This really is a tragedy. As believers, it’s not too dissimilar from the relationship between our experience with our earthly fathers and our view of God, the perfect Father. We inevitably project those experiences with our earthly fathers onto our Heavenly Father. For many of us, this is a massive challenge to overcome. We instinctively see in God those negative qualities of our own fathers. Maybe we see Him as distant and uncaring or as a harsh taskmaster, never supporting, never affirming, never strengthening but constantly tearing down. This has led many Christians to the point of keeping God at arm’s length. They never enjoy a close relationship with God because they can’t see the difference. The conflation of the image of God, poorly presented in our fathers, and the reality of God causes them to reject Him for flaws that He doesn’t possess.
This is what happens with the deconstructors in the category we’ve been discussing. They leave a faith for faults that the faith doesn’t possess. They leave a caricature of Christianity. They deconstruct when they should be reforming.
Fight or flight
I want to be careful not to minimize the pain that leads many of those behind these stories to the places where they land. Some of the horrendous experiences that these people have had in the name of Christianity would likely invoke a crisis of faith in any sane person. To these, we need to express the utmost sympathy and compassion, seeking to help them heal and return to the truth. That being said, in cases where serious abuse isn’t present and the professing believer begins to doubt and challenge this form of deficient Christianity, it becomes a matter of fight or flight.
There are two options available in this situation. Either fight it out, wrestle with the doubts, pursue the truth, seek healing and restoration while refusing to blame Christ for the sins of people, or flee and let go of all of it. It’s not surprising which one of these options offers the greater temptation. We all have a “black or white, all or nothing” tendency in us. It always seems easier to just quit than to fix. But reformation is the answer, not deconstruction.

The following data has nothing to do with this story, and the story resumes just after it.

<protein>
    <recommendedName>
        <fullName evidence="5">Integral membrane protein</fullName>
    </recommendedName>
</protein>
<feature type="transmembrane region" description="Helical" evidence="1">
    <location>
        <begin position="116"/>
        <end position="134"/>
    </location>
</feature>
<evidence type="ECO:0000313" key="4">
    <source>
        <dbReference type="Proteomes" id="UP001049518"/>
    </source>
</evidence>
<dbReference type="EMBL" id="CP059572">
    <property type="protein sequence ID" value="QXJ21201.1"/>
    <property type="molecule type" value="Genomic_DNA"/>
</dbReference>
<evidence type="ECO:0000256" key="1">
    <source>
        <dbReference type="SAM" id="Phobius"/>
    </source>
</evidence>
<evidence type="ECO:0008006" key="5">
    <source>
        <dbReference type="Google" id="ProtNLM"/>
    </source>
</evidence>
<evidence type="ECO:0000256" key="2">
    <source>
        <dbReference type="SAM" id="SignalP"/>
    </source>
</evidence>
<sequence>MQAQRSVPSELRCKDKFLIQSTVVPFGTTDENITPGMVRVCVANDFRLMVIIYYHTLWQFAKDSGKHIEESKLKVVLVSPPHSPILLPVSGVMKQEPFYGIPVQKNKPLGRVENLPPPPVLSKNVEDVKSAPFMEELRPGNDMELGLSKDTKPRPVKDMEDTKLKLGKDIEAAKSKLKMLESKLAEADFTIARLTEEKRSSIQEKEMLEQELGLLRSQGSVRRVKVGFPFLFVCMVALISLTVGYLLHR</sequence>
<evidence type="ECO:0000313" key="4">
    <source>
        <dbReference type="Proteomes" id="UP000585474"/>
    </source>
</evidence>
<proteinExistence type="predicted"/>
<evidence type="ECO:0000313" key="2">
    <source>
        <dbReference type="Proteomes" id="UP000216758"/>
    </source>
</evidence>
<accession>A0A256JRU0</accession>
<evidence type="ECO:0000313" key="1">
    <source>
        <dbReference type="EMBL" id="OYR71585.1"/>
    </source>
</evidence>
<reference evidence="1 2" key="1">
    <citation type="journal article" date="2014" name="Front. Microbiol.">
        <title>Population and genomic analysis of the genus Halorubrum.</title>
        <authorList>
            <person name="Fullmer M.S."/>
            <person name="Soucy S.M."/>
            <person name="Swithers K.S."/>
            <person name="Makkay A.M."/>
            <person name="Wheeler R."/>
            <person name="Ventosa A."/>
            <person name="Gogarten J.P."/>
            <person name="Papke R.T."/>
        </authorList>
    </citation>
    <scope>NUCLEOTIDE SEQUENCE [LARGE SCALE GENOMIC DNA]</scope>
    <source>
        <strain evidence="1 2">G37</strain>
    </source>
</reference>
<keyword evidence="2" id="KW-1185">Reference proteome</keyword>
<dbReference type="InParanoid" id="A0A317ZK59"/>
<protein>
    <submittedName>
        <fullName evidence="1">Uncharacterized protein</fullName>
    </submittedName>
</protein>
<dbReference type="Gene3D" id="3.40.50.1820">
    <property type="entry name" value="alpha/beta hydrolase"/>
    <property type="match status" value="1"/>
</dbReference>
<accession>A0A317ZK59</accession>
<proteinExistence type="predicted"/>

Reformation, not deconstruction
The corruption and abuses of the Catholic Church in Luther’s day could have just as easily led him to apostasy instead of to the Reformation. One factor determined which direction Luther would go. To the believer whose experience I’ve been describing, the same factor will determine which direction you go – deconstruction or reformation. It all depends on where you turn to find the answers to your doubts. The easy route, turning inward, will lead to flight. If you turn to your own heart, your own reasonings, your own self-discovery, you will find there a false god who will gladly accept your worship and require nothing of you. The end, however, leads to emptiness and destruction. Speaking of idols, Psalm 115 says,
“Those who make them become like them; so do all who trust in them.” (Psalm 115:8)
Luther, on the other hand, turned outward to God and particularly to His Word in his pursuit to reconcile his broken experiences with the truth. There you will find everything you are looking for. All the wrong you sense, but just can’t put your finger on, will be made right there, in His Word and in your pursuit of Him. With His truth, you can begin reconstructing an understanding of God, Christianity, and the Church that will never let you down.
“You will seek me and find me, when you seek me with all your heart.” (Jer. 29:13)
For those deconstructing from a deficient Christianity, the answer is not deconstruction but reformation.
Nick Judd is the Kids Pastor at The Journey Church in Lebanon, TN. He is also the co-host of the "Everyday Apologetics" podcast. Nick is passionate about growing people in their knowledge of the Word of God and in their ability to defend it in the midst of a culture fighting against truth.